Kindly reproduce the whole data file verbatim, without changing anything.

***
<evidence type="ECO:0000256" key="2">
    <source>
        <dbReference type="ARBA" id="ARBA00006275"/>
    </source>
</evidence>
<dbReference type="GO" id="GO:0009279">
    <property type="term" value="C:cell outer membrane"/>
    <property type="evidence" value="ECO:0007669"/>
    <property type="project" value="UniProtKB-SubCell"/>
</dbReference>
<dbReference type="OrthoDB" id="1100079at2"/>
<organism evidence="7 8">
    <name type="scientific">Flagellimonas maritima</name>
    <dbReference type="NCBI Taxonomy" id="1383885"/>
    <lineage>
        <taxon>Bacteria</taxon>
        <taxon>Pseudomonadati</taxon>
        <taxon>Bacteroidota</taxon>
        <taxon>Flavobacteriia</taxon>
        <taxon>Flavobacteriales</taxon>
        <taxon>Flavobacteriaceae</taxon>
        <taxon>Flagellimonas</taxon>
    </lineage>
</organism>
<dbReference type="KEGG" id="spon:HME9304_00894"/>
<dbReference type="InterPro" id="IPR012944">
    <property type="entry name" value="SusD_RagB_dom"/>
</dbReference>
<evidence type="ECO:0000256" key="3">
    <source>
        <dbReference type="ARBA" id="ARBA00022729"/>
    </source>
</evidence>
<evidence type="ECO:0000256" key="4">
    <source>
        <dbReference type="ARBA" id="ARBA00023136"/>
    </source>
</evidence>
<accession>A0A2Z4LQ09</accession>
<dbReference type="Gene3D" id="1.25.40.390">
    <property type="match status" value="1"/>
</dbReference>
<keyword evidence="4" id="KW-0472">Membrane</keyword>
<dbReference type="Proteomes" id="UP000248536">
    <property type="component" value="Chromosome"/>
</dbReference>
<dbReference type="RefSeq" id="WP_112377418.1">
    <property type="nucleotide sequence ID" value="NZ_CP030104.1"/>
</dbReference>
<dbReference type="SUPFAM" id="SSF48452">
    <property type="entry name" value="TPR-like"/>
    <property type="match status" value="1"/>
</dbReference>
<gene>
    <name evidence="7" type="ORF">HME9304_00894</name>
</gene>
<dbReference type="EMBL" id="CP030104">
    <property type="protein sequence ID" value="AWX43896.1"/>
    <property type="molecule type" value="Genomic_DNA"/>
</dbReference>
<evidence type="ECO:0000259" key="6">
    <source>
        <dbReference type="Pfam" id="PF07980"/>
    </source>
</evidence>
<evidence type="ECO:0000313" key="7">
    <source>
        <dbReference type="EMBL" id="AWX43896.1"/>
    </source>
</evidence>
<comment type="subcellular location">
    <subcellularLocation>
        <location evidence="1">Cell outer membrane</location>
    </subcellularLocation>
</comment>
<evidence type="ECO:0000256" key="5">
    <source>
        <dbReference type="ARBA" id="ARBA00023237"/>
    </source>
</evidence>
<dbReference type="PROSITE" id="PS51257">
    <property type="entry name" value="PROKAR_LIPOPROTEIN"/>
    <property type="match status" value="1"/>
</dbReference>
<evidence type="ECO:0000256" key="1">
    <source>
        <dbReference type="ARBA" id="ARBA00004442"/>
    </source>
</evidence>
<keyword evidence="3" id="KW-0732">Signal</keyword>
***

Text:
<evidence type="ECO:0000256" key="2">
    <source>
        <dbReference type="ARBA" id="ARBA00006275"/>
    </source>
</evidence>
<dbReference type="GO" id="GO:0009279">
    <property type="term" value="C:cell outer membrane"/>
    <property type="evidence" value="ECO:0007669"/>
    <property type="project" value="UniProtKB-SubCell"/>
</dbReference>
<dbReference type="OrthoDB" id="1100079at2"/>
<organism evidence="7 8">
    <name type="scientific">Flagellimonas maritima</name>
    <dbReference type="NCBI Taxonomy" id="1383885"/>
    <lineage>
        <taxon>Bacteria</taxon>
        <taxon>Pseudomonadati</taxon>
        <taxon>Bacteroidota</taxon>
        <taxon>Flavobacteriia</taxon>
        <taxon>Flavobacteriales</taxon>
        <taxon>Flavobacteriaceae</taxon>
        <taxon>Flagellimonas</taxon>
    </lineage>
</organism>
<dbReference type="KEGG" id="spon:HME9304_00894"/>
<dbReference type="InterPro" id="IPR012944">
    <property type="entry name" value="SusD_RagB_dom"/>
</dbReference>
<evidence type="ECO:0000256" key="3">
    <source>
        <dbReference type="ARBA" id="ARBA00022729"/>
    </source>
</evidence>
<evidence type="ECO:0000256" key="4">
    <source>
        <dbReference type="ARBA" id="ARBA00023136"/>
    </source>
</evidence>
<accession>A0A2Z4LQ09</accession>
<dbReference type="Gene3D" id="1.25.40.390">
    <property type="match status" value="1"/>
</dbReference>
<keyword evidence="4" id="KW-0472">Membrane</keyword>
<dbReference type="Proteomes" id="UP000248536">
    <property type="component" value="Chromosome"/>
</dbReference>
<dbReference type="RefSeq" id="WP_112377418.1">
    <property type="nucleotide sequence ID" value="NZ_CP030104.1"/>
</dbReference>
<dbReference type="SUPFAM" id="SSF48452">
    <property type="entry name" value="TPR-like"/>
    <property type="match status" value="1"/>
</dbReference>
<gene>
    <name evidence="7" type="ORF">HME9304_00894</name>
</gene>
<dbReference type="EMBL" id="CP030104">
    <property type="protein sequence ID" value="AWX43896.1"/>
    <property type="molecule type" value="Genomic_DNA"/>
</dbReference>
<evidence type="ECO:0000259" key="6">
    <source>
        <dbReference type="Pfam" id="PF07980"/>
    </source>
</evidence>
<evidence type="ECO:0000313" key="7">
    <source>
        <dbReference type="EMBL" id="AWX43896.1"/>
    </source>
</evidence>
<comment type="subcellular location">
    <subcellularLocation>
        <location evidence="1">Cell outer membrane</location>
    </subcellularLocation>
</comment>
<evidence type="ECO:0000256" key="5">
    <source>
        <dbReference type="ARBA" id="ARBA00023237"/>
    </source>
</evidence>
<dbReference type="PROSITE" id="PS51257">
    <property type="entry name" value="PROKAR_LIPOPROTEIN"/>
    <property type="match status" value="1"/>
</dbReference>
<evidence type="ECO:0000256" key="1">
    <source>
        <dbReference type="ARBA" id="ARBA00004442"/>
    </source>
</evidence>
<keyword evidence="3" id="KW-0732">Signal</keyword>